Whether you are an established contractor with multiple employees and portfolios, or you are a small, independent contractor, creating a solid contract is vital to your business’ success and the validity of your license.
A contract established both your and your client’s responsibilities, a timelines, prices, and expectations. A mistake in the contract, or a gap, could lead to a breakdown in your relationship with your client that could even result in litigation against your company.
Many states require a signed contract to be complete before construction begins, and you should absolutely never begin work until you and the client have agreed upon and signed a contract.
If you have only recently acquired your contractor license and need help writing your first construction contract, follow these simple steps to compose a strong, problem free agreement with your client.
Step 1: Review State and Local Law Requirements for Inclusion
Before you even write your title, the first thing you need to do is check local and state law requirements. Many states require certain clauses, disclosures and noticed to be included in construction contracts. These are vital and must be included in your contract.
Furthermore, your local state licensing authority will likely have templates and helpful advice on writing contracts for your area. Don’t feel like you must completely reinvent the wheel. Use the resources available to you.
Step 2: Create a Title
Once you are confident about all state required inclusions, you are ready to proceed. The next step will probably be the easiest – give the job a title that clearly identifies the project.
Put the title at the top. You’ve officially started composing your first real contract!
Step 3: Compose a Preamble
Before getting into the details of the job, compose a preamble that will establish terms, names of the involved parties, commencement and end dates, location and date of the agreement.
Step 4: Create a Project Overview
Next, provide a broad overview of the project from start to finish. This will not be a detailed description, rather a brief overview of the purpose of the project and its goals. Basically, you will sum up what you will be doing and why in a sentence or two.
Step 5: Provide an Exact, Thorough Description of the Work
After providing an overview, then you should provide a very detailed description of all of the work to be completed.
This description should include the specific work to be done in all of its stages, the tools that will be used, the materials, and the equipment. Be as specific as possible. If the client chose a specific brand of paint, or specific brand and color of tile, for instance, state these exact details in the description.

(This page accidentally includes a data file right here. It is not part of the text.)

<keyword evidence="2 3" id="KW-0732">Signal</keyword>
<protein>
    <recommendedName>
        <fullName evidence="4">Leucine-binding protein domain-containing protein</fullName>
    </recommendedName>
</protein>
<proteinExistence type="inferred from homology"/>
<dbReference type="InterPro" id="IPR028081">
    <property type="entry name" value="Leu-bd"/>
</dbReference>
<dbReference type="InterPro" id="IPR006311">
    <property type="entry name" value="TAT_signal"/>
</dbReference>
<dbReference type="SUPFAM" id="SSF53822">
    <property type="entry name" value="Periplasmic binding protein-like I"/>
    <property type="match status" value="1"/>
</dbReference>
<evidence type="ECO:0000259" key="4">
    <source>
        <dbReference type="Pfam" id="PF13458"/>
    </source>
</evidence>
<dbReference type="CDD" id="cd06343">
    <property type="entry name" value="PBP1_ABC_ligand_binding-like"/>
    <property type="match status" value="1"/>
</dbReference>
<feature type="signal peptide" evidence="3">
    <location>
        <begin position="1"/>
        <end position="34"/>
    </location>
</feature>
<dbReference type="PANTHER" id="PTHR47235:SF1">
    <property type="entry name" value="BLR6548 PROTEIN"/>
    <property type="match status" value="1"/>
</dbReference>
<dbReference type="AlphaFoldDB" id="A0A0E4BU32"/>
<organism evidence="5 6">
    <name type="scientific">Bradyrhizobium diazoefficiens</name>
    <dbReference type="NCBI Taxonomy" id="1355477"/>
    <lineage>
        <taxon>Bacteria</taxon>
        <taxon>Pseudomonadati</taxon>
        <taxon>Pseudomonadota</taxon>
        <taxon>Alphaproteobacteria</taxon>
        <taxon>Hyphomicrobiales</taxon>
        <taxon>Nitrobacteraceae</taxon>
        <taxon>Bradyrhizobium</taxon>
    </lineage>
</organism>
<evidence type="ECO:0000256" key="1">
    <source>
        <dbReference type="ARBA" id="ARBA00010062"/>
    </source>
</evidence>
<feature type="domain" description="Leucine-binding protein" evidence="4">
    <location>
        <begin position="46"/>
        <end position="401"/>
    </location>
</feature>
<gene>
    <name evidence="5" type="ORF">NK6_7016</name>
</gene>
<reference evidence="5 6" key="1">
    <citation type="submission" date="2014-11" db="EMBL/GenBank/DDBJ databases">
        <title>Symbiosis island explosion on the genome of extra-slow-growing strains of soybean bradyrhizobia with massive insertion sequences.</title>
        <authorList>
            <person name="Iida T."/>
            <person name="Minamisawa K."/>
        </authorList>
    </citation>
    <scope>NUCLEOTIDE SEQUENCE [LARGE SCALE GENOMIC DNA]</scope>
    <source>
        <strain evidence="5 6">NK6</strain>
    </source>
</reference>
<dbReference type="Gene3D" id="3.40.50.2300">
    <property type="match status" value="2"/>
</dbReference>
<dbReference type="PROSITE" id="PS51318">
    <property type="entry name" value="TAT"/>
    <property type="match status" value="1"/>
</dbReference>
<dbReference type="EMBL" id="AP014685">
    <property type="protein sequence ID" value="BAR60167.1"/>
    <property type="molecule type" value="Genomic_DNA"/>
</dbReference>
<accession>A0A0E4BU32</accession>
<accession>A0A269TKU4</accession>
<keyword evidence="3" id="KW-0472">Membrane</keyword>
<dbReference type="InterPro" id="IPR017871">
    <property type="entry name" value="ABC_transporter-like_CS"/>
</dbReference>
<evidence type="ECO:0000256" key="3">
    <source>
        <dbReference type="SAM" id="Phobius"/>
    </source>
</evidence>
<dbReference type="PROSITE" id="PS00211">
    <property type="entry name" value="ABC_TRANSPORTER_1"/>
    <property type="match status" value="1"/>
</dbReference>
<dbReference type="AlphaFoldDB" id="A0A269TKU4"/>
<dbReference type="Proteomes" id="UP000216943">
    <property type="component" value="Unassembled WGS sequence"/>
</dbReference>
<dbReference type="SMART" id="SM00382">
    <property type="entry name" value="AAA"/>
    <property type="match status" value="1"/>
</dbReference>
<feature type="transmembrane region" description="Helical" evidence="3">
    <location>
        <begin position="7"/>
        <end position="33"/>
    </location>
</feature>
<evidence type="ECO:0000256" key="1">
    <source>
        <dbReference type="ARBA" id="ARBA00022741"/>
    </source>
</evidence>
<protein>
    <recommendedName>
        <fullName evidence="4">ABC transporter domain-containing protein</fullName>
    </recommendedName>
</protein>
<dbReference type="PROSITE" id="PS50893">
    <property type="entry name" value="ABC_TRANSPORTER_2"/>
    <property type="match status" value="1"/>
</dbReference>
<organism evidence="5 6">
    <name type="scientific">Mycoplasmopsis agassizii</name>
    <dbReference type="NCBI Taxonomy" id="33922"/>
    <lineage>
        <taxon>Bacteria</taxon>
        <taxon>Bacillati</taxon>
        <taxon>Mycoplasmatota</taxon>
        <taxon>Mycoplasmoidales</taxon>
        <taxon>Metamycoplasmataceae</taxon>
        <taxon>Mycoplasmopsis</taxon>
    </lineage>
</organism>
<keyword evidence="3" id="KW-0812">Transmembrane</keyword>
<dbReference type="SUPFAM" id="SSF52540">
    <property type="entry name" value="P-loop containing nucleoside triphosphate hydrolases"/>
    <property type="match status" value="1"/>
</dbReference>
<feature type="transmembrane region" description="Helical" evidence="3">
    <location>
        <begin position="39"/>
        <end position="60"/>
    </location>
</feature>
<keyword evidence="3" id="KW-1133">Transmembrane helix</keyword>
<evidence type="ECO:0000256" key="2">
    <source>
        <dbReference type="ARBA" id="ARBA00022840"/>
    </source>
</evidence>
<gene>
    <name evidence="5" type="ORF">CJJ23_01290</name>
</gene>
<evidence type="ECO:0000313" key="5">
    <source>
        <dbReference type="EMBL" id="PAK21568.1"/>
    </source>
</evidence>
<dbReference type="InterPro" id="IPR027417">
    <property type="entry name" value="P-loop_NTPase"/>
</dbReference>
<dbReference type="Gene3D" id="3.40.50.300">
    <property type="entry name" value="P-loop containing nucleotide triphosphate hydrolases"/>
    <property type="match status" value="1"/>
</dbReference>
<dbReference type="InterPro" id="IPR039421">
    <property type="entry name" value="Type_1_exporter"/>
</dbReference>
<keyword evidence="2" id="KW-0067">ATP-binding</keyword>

Step 6: Establish a Clear Project Schedule
Your state may or may not require this, but you should include a clearly stated, realistic project schedule. This should include start and end dates, or a proposed number of days for the completion of the project.
Stages and steps in the project should also have dates or timelines established. It would also be wise to leave room for any variance in the schedule and to have contingency plans established in the timeline as well.
Step 7: Identify How Contingencies Will be Handled
You will also want to have a clause that describes how unexpected and uncontrollable events will be handled, especially if the project is in an area or being done at a time where sever weather may be a factor.
Clearly state how weather events or unexpected discoveries in the project itself will allow for a new timeline or previously unplanned steps in the process.
Step 8: Clearly State Financial Requirements
You must also make very clear any and all financial requirements, responsibilities, and totals. State all due dates, clearly state the amount of any deposits and installments and when they are due. Include information about any additional fees (such as late fees, etc).
State whether the price includes cost of materials or if that will be an additional charge. Articulate who will be responsible for any unexpected costs, etc.
Step 9: Specify how Additions and Subtractions Will be Handled
It is also wise to include how any additions or subtractions can be made in the contract, when they can be made by, and how they will be handled.
Step 10: Arrange for Dispute Resolution
Many states require this, but even if they do not, you ought to include clear information about how any disputes and claims will be handled and resolved. This can help you avoid law suits and litigation.
Step 11: State Your Insurance Coverage & Licensing Information
Clearly state what type of insurance coverage you and your workers will have, as well as when and where from you have attained your license.
Step 12: Create Signature Line
The easiest step of all – create a signature line for your client.
Still Working Toward Your Contractor’s License?
If you are still working on getting your contractor’s license, you should consider how a school can help ensure you get the most relevant information to not only help you pass your test, but run a successful contracting business as well.
At the Contractor’s Institute, regardless of what state you hope to work in, you can gain valuable preparation for your test as well as vital information that you need to operate a profitable contracting firm.
Don’t feel like you must navigate this complex process alone. Get help starting out on a solid foundation.
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